Compare managing in a startup to that in a large corporation to boost your chances of launching a successful startup.
Let's look at the twins, Uncertainty and Wealth. Then we'll examine the so-what for you the startup leader.
Startups are very risky, very likely to close the doors in a few short years. They have lottery odds of getting to a successful initial public offering. They must grow at nearly explosive rates of expansion in order to reach a much higher level where the risk is much lower.
In contrast, large corporations are high in certainty, expected to continue existing indefinitely. They grow very slowly, with three percent a year growth considered a fine year.
With the startup's high risk comes the potential for huge financial wealth as a personal reward. The dollar amount is so high that it is staggering to comprehend. In less than a decade, a founder CEO can become a billionaire and the first twenty employees very rich.
Large corporations grow very slowly. The executives make a lot of money by incrementally increasing the size of an already huge business. Employees have to climb a ladder to a very narrow top. Along the way, most make most of their money via wages and cash bonuses. Few ambitious employees achieve rank of the top executives. Most settle for earning less than a million dollars a year, typically in the hundreds of thousands of dollars as a middle level manager, perhaps of a large group of people responsible for a family of products.
Because of the staggeringly high risks and immense demands for rocket propelled growth, serial entrepreneurs have learned to be very careful who they hire. Accordingly, here are some of the things they look for in potential employees for their startups:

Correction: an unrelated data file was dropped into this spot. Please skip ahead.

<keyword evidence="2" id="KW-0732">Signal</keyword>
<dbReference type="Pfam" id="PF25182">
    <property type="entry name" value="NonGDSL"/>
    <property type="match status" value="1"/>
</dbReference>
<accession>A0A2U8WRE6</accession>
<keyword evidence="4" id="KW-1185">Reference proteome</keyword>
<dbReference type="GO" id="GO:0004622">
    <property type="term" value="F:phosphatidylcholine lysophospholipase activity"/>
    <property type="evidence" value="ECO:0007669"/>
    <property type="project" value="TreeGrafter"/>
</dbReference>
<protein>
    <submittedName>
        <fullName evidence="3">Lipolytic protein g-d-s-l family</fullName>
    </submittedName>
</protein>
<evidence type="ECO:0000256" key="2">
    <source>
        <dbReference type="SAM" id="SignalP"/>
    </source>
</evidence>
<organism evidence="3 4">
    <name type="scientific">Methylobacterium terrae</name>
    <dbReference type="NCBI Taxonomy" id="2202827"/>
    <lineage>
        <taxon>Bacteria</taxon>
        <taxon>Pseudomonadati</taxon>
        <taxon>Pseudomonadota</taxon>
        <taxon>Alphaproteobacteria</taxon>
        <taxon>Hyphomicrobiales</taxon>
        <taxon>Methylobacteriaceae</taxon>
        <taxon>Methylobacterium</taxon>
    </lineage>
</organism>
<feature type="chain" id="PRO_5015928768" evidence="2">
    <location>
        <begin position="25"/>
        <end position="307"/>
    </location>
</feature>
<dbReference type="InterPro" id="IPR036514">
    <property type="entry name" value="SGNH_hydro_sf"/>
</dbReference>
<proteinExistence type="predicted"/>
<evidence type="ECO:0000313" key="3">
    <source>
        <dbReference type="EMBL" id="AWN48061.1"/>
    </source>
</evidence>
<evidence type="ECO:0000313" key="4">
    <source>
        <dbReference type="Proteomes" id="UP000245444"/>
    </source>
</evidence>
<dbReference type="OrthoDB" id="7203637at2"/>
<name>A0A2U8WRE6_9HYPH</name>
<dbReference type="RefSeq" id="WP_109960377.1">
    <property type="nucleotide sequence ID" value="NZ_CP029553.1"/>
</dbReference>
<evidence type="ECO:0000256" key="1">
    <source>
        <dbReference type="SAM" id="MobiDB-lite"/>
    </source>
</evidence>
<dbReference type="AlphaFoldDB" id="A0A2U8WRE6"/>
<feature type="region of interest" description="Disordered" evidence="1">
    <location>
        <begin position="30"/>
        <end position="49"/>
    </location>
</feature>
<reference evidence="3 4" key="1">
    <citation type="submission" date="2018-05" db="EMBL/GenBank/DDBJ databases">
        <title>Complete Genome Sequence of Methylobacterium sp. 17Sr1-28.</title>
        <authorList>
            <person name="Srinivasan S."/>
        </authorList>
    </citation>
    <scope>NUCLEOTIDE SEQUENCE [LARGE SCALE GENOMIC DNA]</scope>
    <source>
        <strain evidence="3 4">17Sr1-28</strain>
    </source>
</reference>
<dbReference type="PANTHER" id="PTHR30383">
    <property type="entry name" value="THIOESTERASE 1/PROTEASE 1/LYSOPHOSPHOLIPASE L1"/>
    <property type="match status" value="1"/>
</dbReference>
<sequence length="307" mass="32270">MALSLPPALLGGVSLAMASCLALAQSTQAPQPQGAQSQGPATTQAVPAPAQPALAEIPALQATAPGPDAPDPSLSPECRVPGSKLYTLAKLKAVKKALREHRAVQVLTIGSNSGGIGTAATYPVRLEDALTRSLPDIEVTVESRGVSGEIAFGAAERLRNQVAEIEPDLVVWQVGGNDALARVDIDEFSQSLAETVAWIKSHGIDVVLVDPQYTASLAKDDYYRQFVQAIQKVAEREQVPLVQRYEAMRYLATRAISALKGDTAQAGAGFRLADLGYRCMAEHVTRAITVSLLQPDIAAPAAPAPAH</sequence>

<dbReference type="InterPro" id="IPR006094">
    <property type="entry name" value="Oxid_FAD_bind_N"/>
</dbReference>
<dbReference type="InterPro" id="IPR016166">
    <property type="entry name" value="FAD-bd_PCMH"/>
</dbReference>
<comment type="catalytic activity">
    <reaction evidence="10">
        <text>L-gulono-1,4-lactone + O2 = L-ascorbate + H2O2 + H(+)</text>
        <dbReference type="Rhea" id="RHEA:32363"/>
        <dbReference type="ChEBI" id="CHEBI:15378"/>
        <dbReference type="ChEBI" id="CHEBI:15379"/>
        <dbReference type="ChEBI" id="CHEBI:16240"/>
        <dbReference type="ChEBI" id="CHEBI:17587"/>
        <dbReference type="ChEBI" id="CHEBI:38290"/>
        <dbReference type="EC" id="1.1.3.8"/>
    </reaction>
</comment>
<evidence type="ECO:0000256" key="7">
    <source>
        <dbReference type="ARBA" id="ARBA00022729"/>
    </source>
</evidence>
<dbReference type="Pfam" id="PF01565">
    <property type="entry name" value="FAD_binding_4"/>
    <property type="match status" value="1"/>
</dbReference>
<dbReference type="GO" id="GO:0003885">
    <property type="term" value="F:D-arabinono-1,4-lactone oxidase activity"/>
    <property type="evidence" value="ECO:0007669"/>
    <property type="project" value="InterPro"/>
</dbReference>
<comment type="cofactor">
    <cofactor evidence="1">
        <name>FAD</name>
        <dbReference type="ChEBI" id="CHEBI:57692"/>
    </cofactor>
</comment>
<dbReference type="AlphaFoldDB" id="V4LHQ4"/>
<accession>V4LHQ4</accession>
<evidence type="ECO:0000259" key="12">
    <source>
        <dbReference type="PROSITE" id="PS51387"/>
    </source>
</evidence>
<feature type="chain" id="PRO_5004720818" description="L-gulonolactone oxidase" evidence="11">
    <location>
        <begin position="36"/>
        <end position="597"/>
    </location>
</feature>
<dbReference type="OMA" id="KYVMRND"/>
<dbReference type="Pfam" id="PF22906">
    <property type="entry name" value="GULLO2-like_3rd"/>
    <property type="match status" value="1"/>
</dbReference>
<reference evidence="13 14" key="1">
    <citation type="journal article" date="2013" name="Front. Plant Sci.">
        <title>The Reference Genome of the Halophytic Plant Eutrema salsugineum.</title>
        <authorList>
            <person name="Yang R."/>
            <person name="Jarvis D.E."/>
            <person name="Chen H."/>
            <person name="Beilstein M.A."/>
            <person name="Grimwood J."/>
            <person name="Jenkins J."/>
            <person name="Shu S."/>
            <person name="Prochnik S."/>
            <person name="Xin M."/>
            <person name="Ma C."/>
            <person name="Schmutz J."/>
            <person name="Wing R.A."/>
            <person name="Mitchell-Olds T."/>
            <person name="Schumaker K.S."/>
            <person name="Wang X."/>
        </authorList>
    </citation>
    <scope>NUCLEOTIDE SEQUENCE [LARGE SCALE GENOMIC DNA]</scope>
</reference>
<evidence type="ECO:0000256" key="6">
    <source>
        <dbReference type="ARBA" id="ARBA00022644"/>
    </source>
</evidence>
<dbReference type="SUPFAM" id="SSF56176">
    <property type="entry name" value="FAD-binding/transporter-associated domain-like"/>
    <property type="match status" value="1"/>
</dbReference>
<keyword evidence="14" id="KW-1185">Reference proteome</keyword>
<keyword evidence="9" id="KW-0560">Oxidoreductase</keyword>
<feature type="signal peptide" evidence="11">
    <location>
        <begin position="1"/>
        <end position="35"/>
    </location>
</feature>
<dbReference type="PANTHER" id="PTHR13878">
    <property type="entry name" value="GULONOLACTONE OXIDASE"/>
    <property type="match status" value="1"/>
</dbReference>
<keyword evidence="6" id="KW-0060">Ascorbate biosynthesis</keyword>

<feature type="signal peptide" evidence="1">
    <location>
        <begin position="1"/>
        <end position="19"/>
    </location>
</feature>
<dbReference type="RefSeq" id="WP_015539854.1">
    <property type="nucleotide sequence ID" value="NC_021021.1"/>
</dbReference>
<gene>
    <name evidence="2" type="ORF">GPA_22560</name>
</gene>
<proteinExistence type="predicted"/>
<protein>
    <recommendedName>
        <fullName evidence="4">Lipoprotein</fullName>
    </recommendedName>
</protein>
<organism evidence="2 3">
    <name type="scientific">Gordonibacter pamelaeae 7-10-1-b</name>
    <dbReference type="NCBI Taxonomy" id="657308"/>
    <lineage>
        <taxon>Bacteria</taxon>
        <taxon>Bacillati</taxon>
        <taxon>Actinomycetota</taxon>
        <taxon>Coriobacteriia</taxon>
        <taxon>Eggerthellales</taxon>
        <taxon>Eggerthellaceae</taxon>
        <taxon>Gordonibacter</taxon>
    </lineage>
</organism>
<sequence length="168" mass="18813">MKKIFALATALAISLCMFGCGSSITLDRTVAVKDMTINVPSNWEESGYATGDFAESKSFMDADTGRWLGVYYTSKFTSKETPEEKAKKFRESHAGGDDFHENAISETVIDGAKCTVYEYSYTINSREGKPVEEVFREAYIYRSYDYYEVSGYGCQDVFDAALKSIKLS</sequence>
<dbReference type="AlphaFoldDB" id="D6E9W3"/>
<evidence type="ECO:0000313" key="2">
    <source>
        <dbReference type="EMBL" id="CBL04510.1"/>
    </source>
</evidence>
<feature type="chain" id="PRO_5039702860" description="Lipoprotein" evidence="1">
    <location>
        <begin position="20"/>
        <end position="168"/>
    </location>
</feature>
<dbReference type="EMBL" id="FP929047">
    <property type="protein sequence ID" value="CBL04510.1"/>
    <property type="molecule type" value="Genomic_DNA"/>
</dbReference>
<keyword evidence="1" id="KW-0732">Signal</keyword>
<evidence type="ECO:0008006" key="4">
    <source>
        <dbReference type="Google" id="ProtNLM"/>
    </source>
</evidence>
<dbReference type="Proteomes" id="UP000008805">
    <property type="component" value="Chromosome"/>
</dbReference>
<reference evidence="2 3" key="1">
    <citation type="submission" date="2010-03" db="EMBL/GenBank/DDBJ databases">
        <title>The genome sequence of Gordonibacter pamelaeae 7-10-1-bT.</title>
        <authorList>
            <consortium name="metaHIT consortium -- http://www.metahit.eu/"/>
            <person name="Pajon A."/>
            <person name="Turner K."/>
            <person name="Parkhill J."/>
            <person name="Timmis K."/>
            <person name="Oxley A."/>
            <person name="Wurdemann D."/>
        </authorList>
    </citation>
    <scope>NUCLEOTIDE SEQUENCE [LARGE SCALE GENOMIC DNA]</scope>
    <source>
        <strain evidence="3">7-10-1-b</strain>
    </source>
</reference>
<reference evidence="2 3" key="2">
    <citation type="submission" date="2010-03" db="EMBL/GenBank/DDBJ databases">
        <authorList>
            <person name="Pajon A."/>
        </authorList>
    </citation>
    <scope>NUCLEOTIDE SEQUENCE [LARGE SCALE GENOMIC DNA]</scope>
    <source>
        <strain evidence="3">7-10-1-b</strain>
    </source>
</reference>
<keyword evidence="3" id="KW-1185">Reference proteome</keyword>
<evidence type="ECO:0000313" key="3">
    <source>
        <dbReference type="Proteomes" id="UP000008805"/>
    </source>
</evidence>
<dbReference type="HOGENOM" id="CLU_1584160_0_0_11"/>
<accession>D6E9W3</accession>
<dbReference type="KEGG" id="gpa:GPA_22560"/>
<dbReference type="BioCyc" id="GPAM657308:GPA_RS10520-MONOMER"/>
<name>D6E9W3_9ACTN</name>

- NOT people seeking to get rich. They are self-centered, whereas a startup is very team and family operated. Wealth measuring is part of the large corporate culture. It is a byproduct to startup founders.
- IS a person eager to make the startup a success rather than themselves. They work hard to help make the new enterprise an amazing business. That other-mindset keeps everyone focused on building that first product/service idea into a world-class winner.
- NOT risk reducing people. That is how large corporations continue existing decade after decade. Those giants get into big trouble by making a bad strategic move. They are the proverbial bulls in a china shop. Thus the focus is on risk reduction. It is central to all MBA education. It works great for world-class corporations. But not for startups.
- IS a person undaunted by high risk. They see high risk and yet are willing to accept even the consequences of failure of the new enterprise. They are willing to put all their money on one bold move. They don't hedge their bets. They are creative, flexible and outstanding at learning to do new things every hour in chaotic circumstances.
It is not easy to switch from thinking like a large corporate person and into the mind-set of the startup entrepreneur. But it is required. Central to that change is an understanding of the twins Uncertainty and Wealth. People seem to fall naturally into one of two pools of talent. One is right for startups. It's your job to find then and leave the others working at the large corporations where they will do fine work. Learning to recruit the breed of person for a successful startup is what serial entrepreneurs do best. It is central to how they build great startups and construct unfair competitive advantages.
I wish you The Best on your Adventure!